By Emma Wiley
Ann Petry was the first African American woman to sell over one million copies of a book with her first novel, The Street. Living most of her life in Old Saybrook, Petry explored the intricacies of Black life during the mid-20th century with her writing.
Growing Up in Old Saybrook
Anna Houston Lane was born in 1908 in the apartment attached to her family’s pharmacy in Old Saybrook. She was the third daughter of Peter Clark Lane, a pharmacist, and Bertha James Lane, an entrepreneur and chiropodist (treatment of foot ailments).
While Connecticut did not institute stringent Jim Crow segregation, racism and the treatment of Black people affected Petry’s adolescence and informed her future writing. At times, Petry faced racist teachers and neighbors. In fact, Petry’s father wrote a letter to The Crisis—the NAACP-published magazine—about how Old Saybrook teachers refused to treat his daughters equally to white students. Later, Petry recycled many of these personal experiences in her stories and novels.
Petry graduated from Old Saybrook High School and spent over a year at Hampton Normal and Agricultural Institute in Virginia. She decided to return to Connecticut, however, and transfer to the Connecticut College of Pharmacy. Following in the family practice, Petry earned her pharmaceutical degree in 1931. After graduation, she worked in her family’s businesses, including helping her aunt, Anna Louise James, aka “Miss James,”—the first woman pharmacist in Connecticut.
On February 22, 1938, Anna Houston Lane married George David Petry in her parents living room. Two years earlier, however, the couple secretly married in Mount Vernon, New York—a secret that their only daughter, Elisabeth Petry, did not discover until after her mother’s death. The couple moved to New York City, finding a home in Harlem in 1938.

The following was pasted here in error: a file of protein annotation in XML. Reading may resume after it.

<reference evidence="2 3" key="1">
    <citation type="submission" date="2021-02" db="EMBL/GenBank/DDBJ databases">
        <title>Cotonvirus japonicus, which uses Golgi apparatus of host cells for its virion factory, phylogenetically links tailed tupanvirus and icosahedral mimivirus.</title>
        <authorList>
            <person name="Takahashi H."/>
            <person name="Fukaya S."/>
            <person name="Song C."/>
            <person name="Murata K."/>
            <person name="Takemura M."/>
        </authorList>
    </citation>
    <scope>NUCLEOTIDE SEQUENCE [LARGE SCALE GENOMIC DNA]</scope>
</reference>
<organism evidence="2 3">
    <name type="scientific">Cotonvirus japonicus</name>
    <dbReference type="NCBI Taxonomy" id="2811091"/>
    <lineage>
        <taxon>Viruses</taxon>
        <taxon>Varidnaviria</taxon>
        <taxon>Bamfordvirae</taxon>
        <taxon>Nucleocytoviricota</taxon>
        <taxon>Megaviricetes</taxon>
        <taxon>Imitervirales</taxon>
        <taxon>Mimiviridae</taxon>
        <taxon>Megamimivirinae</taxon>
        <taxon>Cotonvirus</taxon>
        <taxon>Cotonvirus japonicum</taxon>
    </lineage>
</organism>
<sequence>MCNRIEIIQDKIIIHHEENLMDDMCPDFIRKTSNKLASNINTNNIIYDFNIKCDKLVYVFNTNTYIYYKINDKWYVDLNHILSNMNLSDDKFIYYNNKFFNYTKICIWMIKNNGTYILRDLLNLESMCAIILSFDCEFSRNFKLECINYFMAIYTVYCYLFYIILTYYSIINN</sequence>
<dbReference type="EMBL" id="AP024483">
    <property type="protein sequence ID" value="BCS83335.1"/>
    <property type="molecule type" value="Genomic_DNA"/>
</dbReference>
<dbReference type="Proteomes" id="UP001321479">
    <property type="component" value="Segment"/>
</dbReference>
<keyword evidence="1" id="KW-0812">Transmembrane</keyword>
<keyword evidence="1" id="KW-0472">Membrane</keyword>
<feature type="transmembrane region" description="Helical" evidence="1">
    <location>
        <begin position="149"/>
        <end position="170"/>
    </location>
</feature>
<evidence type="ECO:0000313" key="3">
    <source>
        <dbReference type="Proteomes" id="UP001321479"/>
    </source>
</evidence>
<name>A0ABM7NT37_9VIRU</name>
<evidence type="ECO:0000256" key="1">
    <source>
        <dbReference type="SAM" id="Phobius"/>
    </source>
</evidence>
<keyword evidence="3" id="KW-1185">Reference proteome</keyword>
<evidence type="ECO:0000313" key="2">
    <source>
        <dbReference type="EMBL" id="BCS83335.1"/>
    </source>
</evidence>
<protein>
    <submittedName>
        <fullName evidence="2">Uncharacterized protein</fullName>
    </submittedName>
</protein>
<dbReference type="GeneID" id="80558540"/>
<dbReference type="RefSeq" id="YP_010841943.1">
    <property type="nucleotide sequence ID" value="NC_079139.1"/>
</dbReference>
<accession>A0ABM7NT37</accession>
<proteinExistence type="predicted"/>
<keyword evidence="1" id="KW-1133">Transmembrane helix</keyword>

Petry’s Writing Career
After moving to Harlem, Petry began to write for local Black newspapers—first the Amsterdam News in 1939, then The People’s Voice. To hone her craft, Petry also attended the renowned author Mabel Louise Robinson’s advanced fiction writing workshops at Columbia University.
The Crisis published her first short story, “On Saturday the Siren Sounds at Noon,” in their December 1943 issue. Later, the literary community realized that The Afro American actually published the first Petry writing in 1939—a short story titled “Marie of the Cabin Club,” under the pen name “Arnold Petri.” Petry published the rest of her work under her own name, but dropped the “a” from the end of her first name and went by “Ann.”
Petry attracted the attention of the publisher Houghton Mifflin and in 1945 she received a Houghton Mifflin Literary Fellowship to complete her first novel. Petry finished The Street—a novel about a single Black mother in Harlem during WWII—in 1946. It was met with great success and became a bestseller—the first book by an African American woman to sell over a million copies. Literary critics often put Petry’s The Street in conversation with other famous works such as Richard Wright’s Native Son, Alice Walker’s The Color Purple, and James Baldwin’s work. According to scholar Farah Jasmine Griffin, “through [Petry’s] fiction, she sought, time and again, to demonstrate the high social costs of the most fundamental paradox of American democracy: its treatment of its black citizens.” Petry carved an essential place in literature for Black women’s unique experiences of the mid-20th century.
Houghton Mifflin also published Petry’s subsequent novels—Country Place in 1947 and The Narrows in 1953. In addition to her novels, Petry wrote numerous short stories and several books for children, including a biography of Harriet Tubman. Outside of her traditional writing, Columbia Pictures hired Petry in 1957 to write the screenplay for a film, That Hill Girl, starring Kim Novak, but the film never materialized.